The UN Conference of the Parties (or COP) process is over a quarter of a century old and has achieved little by way of reducing global emissions but as a regular participant, Saffran offers a voice that speaks to people like me as to why we have to redouble our efforts and start on a real journey to try and save the global commons.
A big part of this journey is about climate justice for those in the least developed and developing nations. Consumption in rich countries is currently a death sentence, first for the poorest on Earth, and eventually the majority of us.
We discuss why aligning our personal and human interests with those of the wider world and ecology is, in the long run, good for all of us.
In this episode of Shaping The Future, I am talking to Dr Wolfgang Knorr - a climate scientist with over 25 years working for many agencies and laboratories around the world.
Currently, Wolfgang is a Senior Research Scientist at Lund University measuring CO2 fluxes from terrestrial vegetation and human activities among other things.
This conversation is to discuss the concerns that he and his colleagues have about the use or misuse of the term Net Zero and their concern that collectively we are setting ourselves up for failure in tackling the climate crisis.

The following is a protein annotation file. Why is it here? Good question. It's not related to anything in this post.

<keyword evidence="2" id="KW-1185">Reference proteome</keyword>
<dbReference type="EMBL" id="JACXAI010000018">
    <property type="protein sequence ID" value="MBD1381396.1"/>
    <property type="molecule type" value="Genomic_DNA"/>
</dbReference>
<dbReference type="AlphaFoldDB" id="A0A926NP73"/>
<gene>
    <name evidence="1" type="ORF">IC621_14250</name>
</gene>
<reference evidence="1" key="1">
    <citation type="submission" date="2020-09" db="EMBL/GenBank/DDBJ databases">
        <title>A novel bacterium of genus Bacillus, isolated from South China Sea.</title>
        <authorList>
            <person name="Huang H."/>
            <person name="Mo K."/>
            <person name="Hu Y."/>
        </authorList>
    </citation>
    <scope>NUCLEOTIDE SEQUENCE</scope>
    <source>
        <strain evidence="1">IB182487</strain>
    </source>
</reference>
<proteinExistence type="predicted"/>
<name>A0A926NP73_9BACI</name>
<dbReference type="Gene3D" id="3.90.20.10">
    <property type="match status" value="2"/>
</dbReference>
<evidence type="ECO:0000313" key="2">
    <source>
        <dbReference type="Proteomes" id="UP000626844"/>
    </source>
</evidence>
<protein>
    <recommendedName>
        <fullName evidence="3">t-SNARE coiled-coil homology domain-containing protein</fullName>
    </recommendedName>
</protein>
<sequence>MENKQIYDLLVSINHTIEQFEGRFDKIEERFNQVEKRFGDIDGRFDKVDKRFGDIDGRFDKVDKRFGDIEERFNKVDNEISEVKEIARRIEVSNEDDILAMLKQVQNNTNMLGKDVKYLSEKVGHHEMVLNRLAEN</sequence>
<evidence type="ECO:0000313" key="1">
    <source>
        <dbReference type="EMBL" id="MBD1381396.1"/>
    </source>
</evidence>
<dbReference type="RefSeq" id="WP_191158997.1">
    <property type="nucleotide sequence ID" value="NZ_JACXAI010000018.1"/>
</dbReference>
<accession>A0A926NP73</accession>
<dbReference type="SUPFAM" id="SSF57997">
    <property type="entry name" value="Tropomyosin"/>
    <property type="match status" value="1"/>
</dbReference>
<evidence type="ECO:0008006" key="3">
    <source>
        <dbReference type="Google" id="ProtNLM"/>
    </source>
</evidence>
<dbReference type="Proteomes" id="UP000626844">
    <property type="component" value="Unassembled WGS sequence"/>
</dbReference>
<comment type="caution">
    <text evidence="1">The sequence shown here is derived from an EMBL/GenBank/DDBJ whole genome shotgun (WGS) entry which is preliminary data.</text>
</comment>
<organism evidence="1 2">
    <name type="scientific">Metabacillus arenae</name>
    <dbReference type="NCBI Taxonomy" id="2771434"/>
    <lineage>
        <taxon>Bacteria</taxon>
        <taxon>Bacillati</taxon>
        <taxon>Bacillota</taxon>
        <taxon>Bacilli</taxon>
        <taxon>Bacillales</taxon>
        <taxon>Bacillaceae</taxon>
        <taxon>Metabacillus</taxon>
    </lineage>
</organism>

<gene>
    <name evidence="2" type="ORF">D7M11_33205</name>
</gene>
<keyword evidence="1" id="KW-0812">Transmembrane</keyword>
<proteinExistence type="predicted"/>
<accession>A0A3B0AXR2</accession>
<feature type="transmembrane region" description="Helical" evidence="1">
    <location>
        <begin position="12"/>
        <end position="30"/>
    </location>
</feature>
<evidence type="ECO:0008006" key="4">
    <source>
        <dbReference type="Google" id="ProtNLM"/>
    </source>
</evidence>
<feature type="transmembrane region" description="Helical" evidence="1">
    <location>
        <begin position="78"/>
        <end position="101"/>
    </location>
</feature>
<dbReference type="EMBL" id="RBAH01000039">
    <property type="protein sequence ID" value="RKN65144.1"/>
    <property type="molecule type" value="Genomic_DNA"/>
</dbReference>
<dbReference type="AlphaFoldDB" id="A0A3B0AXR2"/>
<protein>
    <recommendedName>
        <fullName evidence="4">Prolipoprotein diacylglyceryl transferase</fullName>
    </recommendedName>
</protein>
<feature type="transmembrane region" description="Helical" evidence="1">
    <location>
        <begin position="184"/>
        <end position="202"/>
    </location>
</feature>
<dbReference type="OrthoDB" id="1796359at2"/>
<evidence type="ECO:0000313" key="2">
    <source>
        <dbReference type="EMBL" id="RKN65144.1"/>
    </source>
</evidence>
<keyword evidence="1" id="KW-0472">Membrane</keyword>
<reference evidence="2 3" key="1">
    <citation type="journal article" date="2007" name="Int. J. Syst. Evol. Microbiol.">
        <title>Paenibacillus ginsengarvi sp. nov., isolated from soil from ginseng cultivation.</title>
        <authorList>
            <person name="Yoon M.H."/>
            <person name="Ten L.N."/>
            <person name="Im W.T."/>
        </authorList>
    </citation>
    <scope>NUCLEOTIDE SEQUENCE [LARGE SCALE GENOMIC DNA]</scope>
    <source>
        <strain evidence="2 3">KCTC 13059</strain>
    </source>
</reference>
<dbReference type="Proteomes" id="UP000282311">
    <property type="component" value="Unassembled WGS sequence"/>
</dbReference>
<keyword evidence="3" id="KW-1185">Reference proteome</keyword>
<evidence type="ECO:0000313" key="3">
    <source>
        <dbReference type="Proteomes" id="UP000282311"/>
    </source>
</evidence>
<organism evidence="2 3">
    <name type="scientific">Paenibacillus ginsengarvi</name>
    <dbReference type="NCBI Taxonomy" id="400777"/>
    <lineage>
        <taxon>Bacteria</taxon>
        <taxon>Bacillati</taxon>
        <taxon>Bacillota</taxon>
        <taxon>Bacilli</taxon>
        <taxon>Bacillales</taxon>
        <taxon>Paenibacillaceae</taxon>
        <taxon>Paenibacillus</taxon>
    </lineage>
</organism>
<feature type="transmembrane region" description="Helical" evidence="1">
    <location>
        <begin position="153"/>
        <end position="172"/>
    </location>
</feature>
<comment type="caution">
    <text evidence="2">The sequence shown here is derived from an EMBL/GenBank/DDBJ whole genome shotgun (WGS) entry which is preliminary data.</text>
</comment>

The safest pathway to the future means a radical transformation of our societies and yet the net-zero narrative is one of incremental changes and technology that does not exist.
In this critical moment when we are expected to do what is necessary, we have instead collectively chosen to ignore the risks and lock in a business-as-usual approach.
Welcome to Shaping The Future - in this special Earth Day Episode I am discussing the exciting prospect of how we can turn the global agricultural large-scale carbon source into a potential carbon sink.
This would mean bringing back our soils that have lost an estimated 50 billion tonnes of carbon since the beginning of the industrial revolution. Agriculture accounts for over 20% of our global carbon footprint so this is a big subject.
I am speaking to Julien Gervreau, Vice President of Sustainability at Jackson Family Wines, a company that has committed to the UN-backed pledge to Race To Zero emissions by 2050, if not then much sooner.
One business with the best intentions amounts to very little when we are talking about the scale of the climate issue. Jackson has joined forces with Familia Torres in Spain, and Symington Family Estates in Portugal as well as a growing number of other wineries committed to going beyond carbon neutral and turning agriculture green.